Sunday, December 15, 2013

The Diesel-Fueled Time Machine on Winter Setting

My  medieval self(ie)
Ok, it's not really a selfie.
I started to memorialize my everyday
Medieval Ellis Island Baba Yaga
Goes to Market look,
but The Teenager stopped me,
because apparently moms
are already lame enough
without being selfie-takers .
For historians, a stint in a place like Nepal should be mandatory. Like basic training in the Army. Literature scholars could use it too. And filmmakers. I can arrange it, for a small fee.

We live here with a foot dipped into Medieval Normal. Not Medieval Exotic (which is the tourist experience), but Medieval Normal. That struck me in a visceral way last evening, as I flipped a shawl over my head against the night's chill and headed down the lane with the other triangular shapes of shawl-encased women, all strolling to the street market where vendors sat at their carts in the dark and children hovered nearby at a fire. I bought, naturally, some turnips. (What else would I buy, dressed in a shawl?)

In our Medieval Normal, water for washing has to be hauled at times from the well, and clothes don't dry if there is no sun.

This morning I woke to the sound of a gayin, a minstrel going house-to-house and singing outside the gate for spare change or his daily bread. (Well, a bowl of rice poured into his sack.) It was normal so I went back to sleep.

Hawkers come down the street chanting their wares, knives to grind, knives to grind. 

The Teenager wears a wool cap inside; my husband has a nightcap. We take sartorial tips from Clement Moore. Mama in her kerchief, and I in my cap, had just settled down for a long winter's nap  ... 

You don't bundle up to go outside; you bundle up because it's winter. You don't step out of the cold into toasty homes, because they're not. We have no central heating. No matter how privileged you are, you will huddle all winter in shawls and blankets, by sources of heat that come with flames. There'd be a democratic justice in that if the poor didn't end up relying less on heat (since fuel costs money) and more on getting really, really tough. Which they do. Do not mess with a poor person from the "developing world." They will out-tough anyone who hasn't come through a time machine. Although if anyone from the past ever does step through a time machine, take my word for it: Definitely do not mess with them.

OK, Jon Snow, you are hot, but not THAT hot.
Put on a hat. Like your mama says. (Oh. Sorry.)
In our Medieval Normal, we keep candles because we need them, and sometimes have to read by their light. OK, we also watch videos by them, because the not-very-medieval inverter that stores backup power will howl (literally) and plunge us into historically accurate darkness if we suck it dry with a big outrageous modern demand like Lights Plus Video Player. But it does add a dimension to Game of Thrones if you watch by candelight under a blanket. The Wall looks really cold. It is ridiculous that Jon Snow never wears a hat.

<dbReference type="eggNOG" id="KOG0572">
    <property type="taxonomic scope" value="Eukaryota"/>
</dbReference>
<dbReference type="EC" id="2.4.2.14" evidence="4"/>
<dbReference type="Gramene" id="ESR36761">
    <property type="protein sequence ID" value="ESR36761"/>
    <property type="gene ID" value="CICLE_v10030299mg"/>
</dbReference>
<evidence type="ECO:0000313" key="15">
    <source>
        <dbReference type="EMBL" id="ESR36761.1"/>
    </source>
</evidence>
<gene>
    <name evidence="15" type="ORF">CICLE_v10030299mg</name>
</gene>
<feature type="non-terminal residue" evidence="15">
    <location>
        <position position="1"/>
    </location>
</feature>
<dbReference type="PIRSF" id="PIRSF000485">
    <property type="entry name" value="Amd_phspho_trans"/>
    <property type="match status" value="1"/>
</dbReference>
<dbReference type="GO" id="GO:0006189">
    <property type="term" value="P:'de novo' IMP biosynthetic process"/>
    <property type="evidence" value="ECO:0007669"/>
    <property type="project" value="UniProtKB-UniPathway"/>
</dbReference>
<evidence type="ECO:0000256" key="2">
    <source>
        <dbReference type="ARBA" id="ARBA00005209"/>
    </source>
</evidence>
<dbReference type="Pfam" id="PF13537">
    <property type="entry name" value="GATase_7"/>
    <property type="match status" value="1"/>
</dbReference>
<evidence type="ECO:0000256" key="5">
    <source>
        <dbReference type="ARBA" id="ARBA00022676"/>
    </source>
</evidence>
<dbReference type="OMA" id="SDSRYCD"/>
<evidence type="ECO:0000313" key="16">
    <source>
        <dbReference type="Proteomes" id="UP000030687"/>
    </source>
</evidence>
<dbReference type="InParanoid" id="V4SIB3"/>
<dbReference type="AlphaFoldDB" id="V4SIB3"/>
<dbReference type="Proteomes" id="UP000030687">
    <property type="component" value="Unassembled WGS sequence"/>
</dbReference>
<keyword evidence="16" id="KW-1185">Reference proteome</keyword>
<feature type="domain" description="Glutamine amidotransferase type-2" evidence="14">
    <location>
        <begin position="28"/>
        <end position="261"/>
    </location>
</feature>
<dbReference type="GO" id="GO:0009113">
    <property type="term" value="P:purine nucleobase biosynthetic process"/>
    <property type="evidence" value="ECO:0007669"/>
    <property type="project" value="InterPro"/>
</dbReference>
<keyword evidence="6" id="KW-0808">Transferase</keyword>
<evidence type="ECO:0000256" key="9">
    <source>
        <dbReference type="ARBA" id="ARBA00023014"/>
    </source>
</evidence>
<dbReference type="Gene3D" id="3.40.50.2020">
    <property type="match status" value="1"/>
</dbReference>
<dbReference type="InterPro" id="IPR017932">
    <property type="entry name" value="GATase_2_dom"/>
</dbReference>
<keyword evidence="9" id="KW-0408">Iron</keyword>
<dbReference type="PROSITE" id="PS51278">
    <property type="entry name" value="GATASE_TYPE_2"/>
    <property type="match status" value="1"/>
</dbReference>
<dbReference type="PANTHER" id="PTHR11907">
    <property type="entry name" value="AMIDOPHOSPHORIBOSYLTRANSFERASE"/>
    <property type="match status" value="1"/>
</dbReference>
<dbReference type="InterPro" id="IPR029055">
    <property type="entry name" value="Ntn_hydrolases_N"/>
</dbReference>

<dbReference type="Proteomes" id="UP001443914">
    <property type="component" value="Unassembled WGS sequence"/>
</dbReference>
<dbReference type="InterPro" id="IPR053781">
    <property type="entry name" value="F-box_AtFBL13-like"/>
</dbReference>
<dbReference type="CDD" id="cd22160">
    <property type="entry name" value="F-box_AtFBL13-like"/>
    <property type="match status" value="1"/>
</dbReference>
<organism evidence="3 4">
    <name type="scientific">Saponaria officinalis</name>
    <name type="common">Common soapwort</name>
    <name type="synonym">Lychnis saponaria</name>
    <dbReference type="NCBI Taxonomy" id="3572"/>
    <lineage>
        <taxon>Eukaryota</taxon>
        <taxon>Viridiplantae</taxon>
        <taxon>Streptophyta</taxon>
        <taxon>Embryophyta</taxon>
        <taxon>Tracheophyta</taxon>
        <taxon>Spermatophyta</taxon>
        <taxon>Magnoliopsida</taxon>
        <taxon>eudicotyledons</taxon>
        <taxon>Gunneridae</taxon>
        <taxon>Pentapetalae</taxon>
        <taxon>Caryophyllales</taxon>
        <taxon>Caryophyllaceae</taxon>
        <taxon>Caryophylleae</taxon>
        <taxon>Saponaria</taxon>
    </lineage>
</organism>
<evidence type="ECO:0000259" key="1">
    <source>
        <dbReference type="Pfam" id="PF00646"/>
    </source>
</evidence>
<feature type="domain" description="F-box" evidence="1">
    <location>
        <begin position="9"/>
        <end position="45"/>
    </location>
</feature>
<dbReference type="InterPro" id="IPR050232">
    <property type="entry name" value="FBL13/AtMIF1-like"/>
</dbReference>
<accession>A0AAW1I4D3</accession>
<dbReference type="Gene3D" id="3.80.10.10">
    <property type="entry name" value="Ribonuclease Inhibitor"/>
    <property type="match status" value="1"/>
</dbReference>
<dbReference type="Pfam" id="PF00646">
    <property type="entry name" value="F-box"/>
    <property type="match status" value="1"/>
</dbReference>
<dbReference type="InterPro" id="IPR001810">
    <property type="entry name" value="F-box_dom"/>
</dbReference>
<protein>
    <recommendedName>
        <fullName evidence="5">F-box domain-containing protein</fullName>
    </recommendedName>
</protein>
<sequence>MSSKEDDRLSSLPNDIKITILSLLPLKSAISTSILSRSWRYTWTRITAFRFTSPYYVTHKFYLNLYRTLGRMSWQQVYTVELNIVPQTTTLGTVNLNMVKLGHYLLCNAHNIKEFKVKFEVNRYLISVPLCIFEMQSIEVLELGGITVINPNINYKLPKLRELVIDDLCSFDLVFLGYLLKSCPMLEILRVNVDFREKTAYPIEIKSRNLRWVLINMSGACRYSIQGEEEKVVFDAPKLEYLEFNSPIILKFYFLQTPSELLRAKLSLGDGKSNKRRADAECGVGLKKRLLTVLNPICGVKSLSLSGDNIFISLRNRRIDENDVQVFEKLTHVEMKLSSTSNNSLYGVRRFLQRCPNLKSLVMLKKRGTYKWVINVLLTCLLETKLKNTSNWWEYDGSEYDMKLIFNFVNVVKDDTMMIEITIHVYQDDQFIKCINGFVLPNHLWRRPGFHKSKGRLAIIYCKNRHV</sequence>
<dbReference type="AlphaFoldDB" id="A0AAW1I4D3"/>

Of course, Nepal isn't the past. The Teenager ate a Snicker's bar last night while working on a PowerPoint. We can order pizza, although there are no street names or addresses, so we have to give verbal directions from "the big tree" or draw a map with an X, which is also what you do when you open a bank account or enroll in school or order furniture or, well, anything that involves an "address." Somewhere in the dusty files of Nepali banks and schools and shops must be vast stacks of what seem to be pirate maps. The  customer's address? Yes, we have it right here, X marks the spot. A few paces from ... is that a sketch of a tree or a utility pole? Well, go to the street and you'll figure it out. Which street? Oh, it says right here: "the street by the blue gate, near the school." Blue gate, school, tree. Or utility pole. You'll find it. And anyway, here's the mobile number. It's the modern world, after all. 

A heater! A heater! My kingdom for a heater!
Notice her clothes. "Gaudy," you say? "Warm," I say.
We do have internet, much of the time, and the flames that warm us come from gas cylinders that roll around in cabinet heaters whose turn-on sound of click click causes the instant appearance of the dog. (Everyone seeks comfort, even if they have fur. Unless they're Jon Snow.)

So it's a dip of a foot, not full immersion. Our Medieval Normal comes with gas, google, and HBO on DVDs with Chinese subtitles. But there are moments. And they happen each day. To live partly outside the 21st century Comfort Bubble may sound hard, but it's also an amazing  privilege. How many people have daily moments that touch the past, and live where an ordinary walk to market is a connection across the centuries?

Hmmm. I hope there's electricity right now, and water in the tank, and gas in the cylinder that heats the contraption that heats the water for the shower, because I hate to haul and heat water on the stove to bathe. What did I say again about this being a privilege?

I get it about Elizabeth I and her once-a-month baths. I really do. But Game of Thrones, with the hot-spring water under the castle floors at Winterfell? They were totally cheating.

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